Case Study Five: Expert Witnesses
Chaos in the Caribbean
Forensic Accounting and Fraud Examination, describes an expert witness as someone who, because of their education, profession, experience or publication possesses a special knowledge of his/her subject matter beyond that of the average person, so much so that others may officially and legally rely on their opinion. (Kranacher, p 493). As a specialist in investigative and forensic accounting Tedd Avey is such person. That special knowledge combined with an investigation spanning 12 years certainly qualified Avey as an expert witness in the case of Blaise Financial Entities. Avey’s investigation into Blaise started 1994 when the scope of the company’s fraudulent activity was discovered when Patrick Hylton was appointed managing director of Blaise Merchant Bank and Trust Co. A month later the Jamaican government took management of Blaise and Avery’s Canadian firm, Navigant Consulting to investigate the fraudulent activity and try to unravel the financial misdeeds of the company’s owners, Donald and Janet Panton, ironically also from Canada. This investigation led to the Jamaican government retaining Avey and his firm to investigate two other similar cases; Century National Bank and Eagle Financial Network.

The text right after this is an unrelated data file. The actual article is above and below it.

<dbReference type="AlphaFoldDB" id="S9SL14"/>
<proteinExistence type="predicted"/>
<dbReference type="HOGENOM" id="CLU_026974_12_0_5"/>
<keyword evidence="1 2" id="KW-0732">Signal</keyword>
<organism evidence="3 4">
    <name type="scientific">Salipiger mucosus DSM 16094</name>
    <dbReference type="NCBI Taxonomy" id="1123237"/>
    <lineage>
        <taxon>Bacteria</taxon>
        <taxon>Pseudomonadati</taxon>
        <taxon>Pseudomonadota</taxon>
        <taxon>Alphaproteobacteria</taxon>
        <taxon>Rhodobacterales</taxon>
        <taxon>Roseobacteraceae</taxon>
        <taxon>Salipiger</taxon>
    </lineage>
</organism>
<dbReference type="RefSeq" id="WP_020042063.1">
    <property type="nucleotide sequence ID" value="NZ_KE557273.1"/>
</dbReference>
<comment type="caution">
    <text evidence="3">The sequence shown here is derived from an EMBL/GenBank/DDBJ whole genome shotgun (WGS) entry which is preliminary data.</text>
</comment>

Forensic Accounting Techniques
Avey most likely used many different techniques to discover and verify what happened at Blaise, Century and Eagle. In order to do a thorough, professional, and objective investigation and to achieve solid and defensible results the forensic account must employ many techniques to check and double check information. Techniques that Avey may have used are: public document reviews and background investigations, interviews of knowledgeable persons, confidential sources of information and evidence, laboratory analysis of physical and electronic evidence, and analysis of financial transactions.
Because of the time period in which these frauds took place, 1980’s...